Gibbs reflective cycle Essay Example

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Case Study: Gibbs’ Reflective Cycle

Gibbs Reflective Cycle


Patients and carers play a significant role in the safe delivery of care to elderly patients with pressure wounds. Although pressure injuries are in general preventable, they can be fatal to elderly patients and are a key contributor to their care needs in hospitals (ACSQHC, 2010). Nurses and doctors should establish a connection with elderly patients and their families to effectively monitor pressure wounds. This paper reflects on a case study demonstrating how an elderly person with degenerative pressure wounds was poorly monitored by nurses leading to significant health deterioration and ultimately death.

In the case study, nursing staff at Opal Aged Care nursing home in Gold Coast poorly monitored and treated pressure wounds on the buttocks and feet of 88-year-old Mr. Zdenek Selir, who later developed gangrene and died. Mr. Selir, who had been taken to the nursing home after he suffered a stroke, had minor pressure wounds. The wounds ate deeper into Mr. Selir’s skin leading to gangrene. Mr. Selir’s raised concerns to the nurses. However, they discounted her concerns and insisted that the wounds could be managed. Ms. Selir decided to transfer the patient to Gold Coast University Hospital. However, it was too late as the infection had already shut down his organs down. An investigation by the Aged Care Complaints Commissioner found that the staff at Opal Aged Care had insufficiently performed wound care. They had failed to monitor the wounds constantly or keep the patient’s GP duly informed of his condition. On account of this incident, I felt frustrated that there is poor collaborative between the nurses and the GP and reluctance to share patient information because of a possible poor interdepartmental coordination. I suspected that poor teamwork among nurses had contributed to inadequate pain management, inadequate coordination of palliative care, poor team approach, and poor monitoring of Mr. Selir’s condition. I also felt exasperated that nurses had failed to build a therapeutic relationship with Mr. Selir, as this is what led to poor monitoring of his wounds. I also feel challenged that nurses had failed to establish a collaborative relationship with the patient’s family yet this is something they can easily achieve.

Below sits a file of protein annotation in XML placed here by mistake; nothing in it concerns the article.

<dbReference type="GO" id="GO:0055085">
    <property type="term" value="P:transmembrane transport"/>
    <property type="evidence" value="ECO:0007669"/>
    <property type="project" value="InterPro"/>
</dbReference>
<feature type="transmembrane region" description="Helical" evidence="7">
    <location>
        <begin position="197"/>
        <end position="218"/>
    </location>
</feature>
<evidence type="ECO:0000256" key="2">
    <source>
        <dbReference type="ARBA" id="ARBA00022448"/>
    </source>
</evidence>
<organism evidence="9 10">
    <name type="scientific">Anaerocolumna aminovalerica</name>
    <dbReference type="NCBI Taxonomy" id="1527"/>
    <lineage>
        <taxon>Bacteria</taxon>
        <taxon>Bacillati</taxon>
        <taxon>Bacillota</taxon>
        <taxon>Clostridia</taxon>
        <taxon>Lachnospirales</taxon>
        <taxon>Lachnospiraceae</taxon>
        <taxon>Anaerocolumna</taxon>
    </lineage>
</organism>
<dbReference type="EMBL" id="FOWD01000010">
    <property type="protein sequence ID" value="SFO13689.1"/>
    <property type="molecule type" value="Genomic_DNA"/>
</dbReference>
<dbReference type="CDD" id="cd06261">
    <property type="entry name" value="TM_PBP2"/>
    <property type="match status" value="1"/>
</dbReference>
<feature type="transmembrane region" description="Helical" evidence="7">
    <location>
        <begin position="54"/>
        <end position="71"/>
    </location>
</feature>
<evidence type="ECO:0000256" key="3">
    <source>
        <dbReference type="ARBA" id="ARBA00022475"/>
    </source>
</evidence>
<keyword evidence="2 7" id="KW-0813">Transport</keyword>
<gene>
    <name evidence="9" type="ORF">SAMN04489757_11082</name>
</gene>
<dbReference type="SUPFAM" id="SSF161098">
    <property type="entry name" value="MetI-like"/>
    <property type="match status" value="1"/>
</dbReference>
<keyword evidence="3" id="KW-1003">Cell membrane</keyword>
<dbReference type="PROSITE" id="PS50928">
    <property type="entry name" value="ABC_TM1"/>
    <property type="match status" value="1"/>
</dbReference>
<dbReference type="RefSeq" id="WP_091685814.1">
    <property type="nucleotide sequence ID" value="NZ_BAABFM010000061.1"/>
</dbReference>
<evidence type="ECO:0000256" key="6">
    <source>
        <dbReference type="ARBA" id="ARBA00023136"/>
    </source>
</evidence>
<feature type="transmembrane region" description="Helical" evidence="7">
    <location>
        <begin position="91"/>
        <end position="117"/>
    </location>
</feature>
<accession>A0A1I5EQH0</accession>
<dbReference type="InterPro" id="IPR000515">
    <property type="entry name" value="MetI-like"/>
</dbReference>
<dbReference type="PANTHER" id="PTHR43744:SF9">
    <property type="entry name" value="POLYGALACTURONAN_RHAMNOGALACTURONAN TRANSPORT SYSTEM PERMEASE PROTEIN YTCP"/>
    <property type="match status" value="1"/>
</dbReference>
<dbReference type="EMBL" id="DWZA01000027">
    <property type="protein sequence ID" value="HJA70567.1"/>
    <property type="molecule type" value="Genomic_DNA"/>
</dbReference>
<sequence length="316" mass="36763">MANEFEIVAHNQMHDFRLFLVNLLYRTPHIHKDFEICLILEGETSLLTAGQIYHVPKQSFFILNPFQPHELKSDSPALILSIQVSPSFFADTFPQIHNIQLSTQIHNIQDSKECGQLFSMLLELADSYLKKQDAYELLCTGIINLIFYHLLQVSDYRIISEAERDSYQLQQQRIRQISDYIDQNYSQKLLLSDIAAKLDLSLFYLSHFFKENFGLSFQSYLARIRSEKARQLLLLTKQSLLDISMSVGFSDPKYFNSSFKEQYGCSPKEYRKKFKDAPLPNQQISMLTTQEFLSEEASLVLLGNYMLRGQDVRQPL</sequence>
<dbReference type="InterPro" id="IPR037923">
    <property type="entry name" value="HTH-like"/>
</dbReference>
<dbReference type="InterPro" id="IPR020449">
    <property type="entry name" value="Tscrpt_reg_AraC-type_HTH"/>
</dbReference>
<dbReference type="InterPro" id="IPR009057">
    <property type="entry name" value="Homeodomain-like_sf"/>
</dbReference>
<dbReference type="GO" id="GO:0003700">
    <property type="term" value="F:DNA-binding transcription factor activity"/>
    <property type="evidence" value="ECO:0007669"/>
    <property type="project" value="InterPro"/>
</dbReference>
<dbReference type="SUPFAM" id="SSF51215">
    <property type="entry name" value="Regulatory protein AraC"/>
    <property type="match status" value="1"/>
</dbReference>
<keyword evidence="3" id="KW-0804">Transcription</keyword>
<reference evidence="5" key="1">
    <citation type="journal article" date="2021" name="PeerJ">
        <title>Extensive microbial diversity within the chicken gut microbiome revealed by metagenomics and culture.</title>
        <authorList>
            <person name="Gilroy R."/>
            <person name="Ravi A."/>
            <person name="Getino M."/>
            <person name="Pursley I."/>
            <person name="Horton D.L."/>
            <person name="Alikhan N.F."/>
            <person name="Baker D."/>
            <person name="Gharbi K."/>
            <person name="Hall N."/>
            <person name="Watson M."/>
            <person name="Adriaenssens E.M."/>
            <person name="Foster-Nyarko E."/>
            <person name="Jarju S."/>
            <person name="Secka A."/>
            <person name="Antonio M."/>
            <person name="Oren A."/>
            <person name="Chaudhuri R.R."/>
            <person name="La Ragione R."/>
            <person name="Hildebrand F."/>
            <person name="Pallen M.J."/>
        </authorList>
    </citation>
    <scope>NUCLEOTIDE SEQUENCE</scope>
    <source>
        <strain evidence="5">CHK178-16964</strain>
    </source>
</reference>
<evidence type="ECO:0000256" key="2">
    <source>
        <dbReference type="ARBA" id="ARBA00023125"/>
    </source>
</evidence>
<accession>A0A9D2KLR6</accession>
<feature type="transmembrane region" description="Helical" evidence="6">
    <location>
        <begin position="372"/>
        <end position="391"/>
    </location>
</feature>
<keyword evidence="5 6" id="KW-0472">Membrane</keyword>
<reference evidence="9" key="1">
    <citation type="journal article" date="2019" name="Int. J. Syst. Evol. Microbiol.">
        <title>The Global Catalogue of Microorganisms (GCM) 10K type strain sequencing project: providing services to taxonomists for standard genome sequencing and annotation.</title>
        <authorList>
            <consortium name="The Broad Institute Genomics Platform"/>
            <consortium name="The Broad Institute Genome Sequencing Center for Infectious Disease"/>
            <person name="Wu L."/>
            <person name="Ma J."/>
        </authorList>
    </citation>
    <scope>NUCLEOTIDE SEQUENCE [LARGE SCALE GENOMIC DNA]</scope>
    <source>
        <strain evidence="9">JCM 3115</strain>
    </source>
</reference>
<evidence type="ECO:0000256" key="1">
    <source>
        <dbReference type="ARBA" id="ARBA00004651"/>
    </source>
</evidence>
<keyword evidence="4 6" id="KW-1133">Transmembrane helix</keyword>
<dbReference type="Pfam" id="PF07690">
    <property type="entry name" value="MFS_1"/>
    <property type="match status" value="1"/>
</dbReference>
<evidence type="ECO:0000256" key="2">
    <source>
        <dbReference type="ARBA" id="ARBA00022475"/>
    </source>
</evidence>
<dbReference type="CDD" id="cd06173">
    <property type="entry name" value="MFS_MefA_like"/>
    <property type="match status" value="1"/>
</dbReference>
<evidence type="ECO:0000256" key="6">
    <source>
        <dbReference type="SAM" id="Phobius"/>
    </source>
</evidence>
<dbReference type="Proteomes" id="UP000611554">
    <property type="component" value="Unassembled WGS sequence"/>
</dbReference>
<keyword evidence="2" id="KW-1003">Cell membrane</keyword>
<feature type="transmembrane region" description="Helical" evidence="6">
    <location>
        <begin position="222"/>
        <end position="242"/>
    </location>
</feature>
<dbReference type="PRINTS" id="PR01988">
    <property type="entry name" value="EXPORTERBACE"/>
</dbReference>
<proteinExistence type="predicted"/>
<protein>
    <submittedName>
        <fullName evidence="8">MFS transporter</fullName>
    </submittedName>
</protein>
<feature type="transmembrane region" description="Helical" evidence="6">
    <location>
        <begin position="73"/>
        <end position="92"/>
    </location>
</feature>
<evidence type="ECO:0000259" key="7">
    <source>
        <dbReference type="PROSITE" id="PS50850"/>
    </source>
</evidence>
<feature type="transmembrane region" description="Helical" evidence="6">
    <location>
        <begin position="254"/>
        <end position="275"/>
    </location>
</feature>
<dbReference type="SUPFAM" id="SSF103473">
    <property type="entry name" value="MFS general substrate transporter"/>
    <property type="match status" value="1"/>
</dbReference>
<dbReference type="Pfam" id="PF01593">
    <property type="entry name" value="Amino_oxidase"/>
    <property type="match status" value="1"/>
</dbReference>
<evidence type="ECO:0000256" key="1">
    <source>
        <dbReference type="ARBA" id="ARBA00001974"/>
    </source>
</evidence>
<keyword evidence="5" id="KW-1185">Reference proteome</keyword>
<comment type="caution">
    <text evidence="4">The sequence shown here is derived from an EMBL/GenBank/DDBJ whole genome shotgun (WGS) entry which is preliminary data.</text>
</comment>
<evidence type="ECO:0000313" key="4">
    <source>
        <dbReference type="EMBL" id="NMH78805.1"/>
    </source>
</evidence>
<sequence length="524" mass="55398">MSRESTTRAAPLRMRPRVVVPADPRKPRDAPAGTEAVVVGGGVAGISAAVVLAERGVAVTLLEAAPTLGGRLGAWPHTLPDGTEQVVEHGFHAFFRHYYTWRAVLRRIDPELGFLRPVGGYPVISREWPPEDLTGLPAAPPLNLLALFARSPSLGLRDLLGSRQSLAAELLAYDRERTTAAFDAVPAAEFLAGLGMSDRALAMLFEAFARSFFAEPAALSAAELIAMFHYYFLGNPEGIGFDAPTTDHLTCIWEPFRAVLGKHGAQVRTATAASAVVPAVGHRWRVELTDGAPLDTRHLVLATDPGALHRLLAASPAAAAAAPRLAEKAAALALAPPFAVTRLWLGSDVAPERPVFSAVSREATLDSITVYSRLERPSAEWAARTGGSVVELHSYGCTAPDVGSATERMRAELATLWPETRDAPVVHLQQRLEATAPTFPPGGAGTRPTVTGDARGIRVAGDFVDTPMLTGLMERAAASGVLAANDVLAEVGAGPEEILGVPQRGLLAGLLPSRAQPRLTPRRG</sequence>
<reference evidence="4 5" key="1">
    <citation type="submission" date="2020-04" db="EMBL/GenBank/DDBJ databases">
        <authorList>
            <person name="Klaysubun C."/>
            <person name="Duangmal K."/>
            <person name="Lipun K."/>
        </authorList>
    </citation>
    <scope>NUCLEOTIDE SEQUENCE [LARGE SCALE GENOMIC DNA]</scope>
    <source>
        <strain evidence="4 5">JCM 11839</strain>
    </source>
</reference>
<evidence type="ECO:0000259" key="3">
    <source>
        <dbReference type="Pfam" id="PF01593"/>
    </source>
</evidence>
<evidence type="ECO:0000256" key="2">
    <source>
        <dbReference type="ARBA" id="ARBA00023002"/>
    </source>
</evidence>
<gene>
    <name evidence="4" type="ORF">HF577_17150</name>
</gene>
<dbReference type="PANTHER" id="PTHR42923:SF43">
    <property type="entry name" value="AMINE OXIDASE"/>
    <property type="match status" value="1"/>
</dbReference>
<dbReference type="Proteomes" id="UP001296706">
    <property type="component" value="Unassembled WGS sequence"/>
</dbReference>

Nurses and doctors should establish a connection with elderly patients and their families to effectively monitor the patients’ health status. This ensures that the patients’ needs are adequately met, health status closely monitored, and coordinated palliative service provided effectively. The incident has broadened my knowledge on the significance of using a collaborative approach to administer palliative and end of life care to elderly patients. This has an impact on my learning. I have learned that when it comes to wound care, nurses should assess an elderly patient’s psychosocial, physiologic, and environmental factors with a special focus on impairments of the integrity of the skin and likely infections (Elliott et al., 2011). Clearly, Mr. Selir, being 88 years old, needed close monitoring as he was highly vulnerable to degenerative conditions like pressure wounds. However, he was poorly monitored by the nursing staff at the nursing home. According to Hughes et al. (2005), the elderly people are more vulnerable to degenerative conditions, which may be life threatening. Carefully monitoring of the patient can lead to early detection and prevention of gangrene (Aalaa et al., 2012). An assessment of the patient should be adequately comprehensive to comprise physical attributes like the size of the wound, its condition, grade, and location. This is only possible when there is a connection among the nurses, the patient, and the patient’s family. Therefore, nurses should be sensitive to patients and family’s needs, yet also show respect for their emotions while attempting to start or sustain a conversation.